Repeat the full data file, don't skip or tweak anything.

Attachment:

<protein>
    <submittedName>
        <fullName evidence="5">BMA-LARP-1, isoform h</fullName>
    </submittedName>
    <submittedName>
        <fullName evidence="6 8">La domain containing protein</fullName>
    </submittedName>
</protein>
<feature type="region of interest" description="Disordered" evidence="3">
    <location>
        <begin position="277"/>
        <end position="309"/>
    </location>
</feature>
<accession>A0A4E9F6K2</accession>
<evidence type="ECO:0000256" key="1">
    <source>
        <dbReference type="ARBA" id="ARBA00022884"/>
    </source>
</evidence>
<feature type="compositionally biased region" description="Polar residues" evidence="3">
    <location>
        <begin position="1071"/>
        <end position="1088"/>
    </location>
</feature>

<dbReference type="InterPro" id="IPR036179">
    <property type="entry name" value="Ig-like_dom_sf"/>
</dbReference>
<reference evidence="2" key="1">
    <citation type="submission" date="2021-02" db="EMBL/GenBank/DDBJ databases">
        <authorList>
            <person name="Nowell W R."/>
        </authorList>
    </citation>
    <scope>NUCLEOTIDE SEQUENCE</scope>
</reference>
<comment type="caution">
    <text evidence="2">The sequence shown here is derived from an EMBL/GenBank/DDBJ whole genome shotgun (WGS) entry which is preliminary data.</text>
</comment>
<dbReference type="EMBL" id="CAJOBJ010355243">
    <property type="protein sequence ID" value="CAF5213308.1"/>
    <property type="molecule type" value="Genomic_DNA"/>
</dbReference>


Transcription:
<protein>
    <submittedName>
        <fullName evidence="5">BMA-LARP-1, isoform h</fullName>
    </submittedName>
    <submittedName>
        <fullName evidence="6 8">La domain containing protein</fullName>
    </submittedName>
</protein>
<feature type="region of interest" description="Disordered" evidence="3">
    <location>
        <begin position="277"/>
        <end position="309"/>
    </location>
</feature>
<accession>A0A4E9F6K2</accession>
<evidence type="ECO:0000256" key="1">
    <source>
        <dbReference type="ARBA" id="ARBA00022884"/>
    </source>
</evidence>
<feature type="compositionally biased region" description="Polar residues" evidence="3">
    <location>
        <begin position="1071"/>
        <end position="1088"/>
    </location>
</feature>

<dbReference type="InterPro" id="IPR036179">
    <property type="entry name" value="Ig-like_dom_sf"/>
</dbReference>
<reference evidence="2" key="1">
    <citation type="submission" date="2021-02" db="EMBL/GenBank/DDBJ databases">
        <authorList>
            <person name="Nowell W R."/>
        </authorList>
    </citation>
    <scope>NUCLEOTIDE SEQUENCE</scope>
</reference>
<comment type="caution">
    <text evidence="2">The sequence shown here is derived from an EMBL/GenBank/DDBJ whole genome shotgun (WGS) entry which is preliminary data.</text>
</comment>
<dbReference type="EMBL" id="CAJOBJ010355243">
    <property type="protein sequence ID" value="CAF5213308.1"/>
    <property type="molecule type" value="Genomic_DNA"/>
</dbReference>